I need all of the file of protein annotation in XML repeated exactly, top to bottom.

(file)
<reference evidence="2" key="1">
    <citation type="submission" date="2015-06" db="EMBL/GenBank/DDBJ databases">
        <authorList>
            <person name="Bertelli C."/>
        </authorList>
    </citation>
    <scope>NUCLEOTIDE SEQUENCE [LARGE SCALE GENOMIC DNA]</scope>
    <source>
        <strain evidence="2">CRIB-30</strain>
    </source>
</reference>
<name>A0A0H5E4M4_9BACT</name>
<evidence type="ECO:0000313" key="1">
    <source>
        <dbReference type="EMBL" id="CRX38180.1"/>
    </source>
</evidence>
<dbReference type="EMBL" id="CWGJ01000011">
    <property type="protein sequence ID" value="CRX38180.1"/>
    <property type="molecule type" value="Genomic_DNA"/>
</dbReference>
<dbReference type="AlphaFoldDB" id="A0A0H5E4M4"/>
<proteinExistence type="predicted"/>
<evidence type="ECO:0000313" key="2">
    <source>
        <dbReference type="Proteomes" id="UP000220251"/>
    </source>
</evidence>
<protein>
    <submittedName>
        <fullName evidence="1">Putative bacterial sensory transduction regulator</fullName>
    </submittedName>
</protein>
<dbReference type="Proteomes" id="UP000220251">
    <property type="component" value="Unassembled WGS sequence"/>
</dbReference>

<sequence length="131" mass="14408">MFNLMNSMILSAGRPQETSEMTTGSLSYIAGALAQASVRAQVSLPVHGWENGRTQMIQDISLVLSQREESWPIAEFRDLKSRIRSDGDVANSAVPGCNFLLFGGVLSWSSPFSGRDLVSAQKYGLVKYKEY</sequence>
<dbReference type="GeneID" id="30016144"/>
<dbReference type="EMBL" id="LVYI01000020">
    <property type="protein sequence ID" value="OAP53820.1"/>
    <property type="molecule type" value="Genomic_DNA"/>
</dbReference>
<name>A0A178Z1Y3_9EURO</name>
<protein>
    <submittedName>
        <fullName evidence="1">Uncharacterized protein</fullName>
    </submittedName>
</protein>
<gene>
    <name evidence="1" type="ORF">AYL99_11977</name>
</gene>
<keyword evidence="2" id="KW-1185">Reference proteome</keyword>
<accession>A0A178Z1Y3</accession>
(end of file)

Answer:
<reference evidence="2" key="1">
    <citation type="submission" date="2015-06" db="EMBL/GenBank/DDBJ databases">
        <authorList>
            <person name="Bertelli C."/>
        </authorList>
    </citation>
    <scope>NUCLEOTIDE SEQUENCE [LARGE SCALE GENOMIC DNA]</scope>
    <source>
        <strain evidence="2">CRIB-30</strain>
    </source>
</reference>
<name>A0A0H5E4M4_9BACT</name>
<evidence type="ECO:0000313" key="1">
    <source>
        <dbReference type="EMBL" id="CRX38180.1"/>
    </source>
</evidence>
<dbReference type="EMBL" id="CWGJ01000011">
    <property type="protein sequence ID" value="CRX38180.1"/>
    <property type="molecule type" value="Genomic_DNA"/>
</dbReference>
<dbReference type="AlphaFoldDB" id="A0A0H5E4M4"/>
<proteinExistence type="predicted"/>
<evidence type="ECO:0000313" key="2">
    <source>
        <dbReference type="Proteomes" id="UP000220251"/>
    </source>
</evidence>
<protein>
    <submittedName>
        <fullName evidence="1">Putative bacterial sensory transduction regulator</fullName>
    </submittedName>
</protein>
<dbReference type="Proteomes" id="UP000220251">
    <property type="component" value="Unassembled WGS sequence"/>
</dbReference>

<sequence length="131" mass="14408">MFNLMNSMILSAGRPQETSEMTTGSLSYIAGALAQASVRAQVSLPVHGWENGRTQMIQDISLVLSQREESWPIAEFRDLKSRIRSDGDVANSAVPGCNFLLFGGVLSWSSPFSGRDLVSAQKYGLVKYKEY</sequence>
<dbReference type="GeneID" id="30016144"/>
<dbReference type="EMBL" id="LVYI01000020">
    <property type="protein sequence ID" value="OAP53820.1"/>
    <property type="molecule type" value="Genomic_DNA"/>
</dbReference>
<name>A0A178Z1Y3_9EURO</name>
<protein>
    <submittedName>
        <fullName evidence="1">Uncharacterized protein</fullName>
    </submittedName>
</protein>
<gene>
    <name evidence="1" type="ORF">AYL99_11977</name>
</gene>
<keyword evidence="2" id="KW-1185">Reference proteome</keyword>
<accession>A0A178Z1Y3</accession>